Bare trust

What is a bare trust?

It is usual for a will to state an age that beneficiaries need to reach before they inherit an estate. For example, ‘The Trustees shall hold the Trust Fund for such of my grandchildren as survive me and attain the age of 18 and if more than one in equal shares absolutely.’

However, if you leave your estate absolutely to your children or grandchildren without stipulating a certain age they have to reach before receiving their inheritance and any of them are under 18 when you die, your will creates a bare trust for them automatically.

A bare trust is a type of trust where the beneficiary becomes absolutely entitled to the capital in the trust at the age of 18. At that age, the beneficiary can ask for the assets to be handed over to them and they can do what they want with them. Until they reach 18, the trustees have no active powers except the duty to hold the legal title to the trust assets and invest them appropriately.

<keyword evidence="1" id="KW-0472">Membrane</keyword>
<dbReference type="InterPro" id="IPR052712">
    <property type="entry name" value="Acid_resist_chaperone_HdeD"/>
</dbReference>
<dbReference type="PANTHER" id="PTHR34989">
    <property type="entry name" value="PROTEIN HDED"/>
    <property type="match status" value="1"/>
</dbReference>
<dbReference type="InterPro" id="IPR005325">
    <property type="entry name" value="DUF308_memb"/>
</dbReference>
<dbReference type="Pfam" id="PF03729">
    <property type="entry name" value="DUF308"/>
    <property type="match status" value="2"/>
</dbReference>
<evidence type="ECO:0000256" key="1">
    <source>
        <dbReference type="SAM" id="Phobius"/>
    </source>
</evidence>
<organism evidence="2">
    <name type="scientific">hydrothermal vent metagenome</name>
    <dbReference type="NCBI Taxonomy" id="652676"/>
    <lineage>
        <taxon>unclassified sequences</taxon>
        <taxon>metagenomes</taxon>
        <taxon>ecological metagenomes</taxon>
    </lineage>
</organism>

Before the child reaches 18, both capital and income from the trust can be used for the child’s benefit, but not for the benefit of any other beneficiaries in your will.

Who is the owner?

For tax purposes, the beneficiary is treated as the owner of the trust assets. This means that a bare trust arrangement is tax efficient from an income and capital gains tax perspective as they are applied at the child’s marginal rates. There is no inheritance tax while the trust exists or when the assets pass to the beneficiary at age 18.

However, the trust assets become part of the child’s estate for inheritance tax purposes, so if the child were to die before reaching 18, the assets would pass via the intestacy rules (because a child under the age of 18 cannot make a will). In that case, inheritance tax may be charged if the value exceeded the child’s tax-free allowance.

The risk of the assets passing under the intestacy rules is one of the main reasons people often do not want to create a bare trust under a will and instead choose to stipulate an age when minors are entitled to receive their benefit. For example, if your will states that a beneficiary has to reach the age of 18 before they are entitled to their inheritance and they die before that age, the assets will pass according to the terms of your will rather than via the intestacy rules.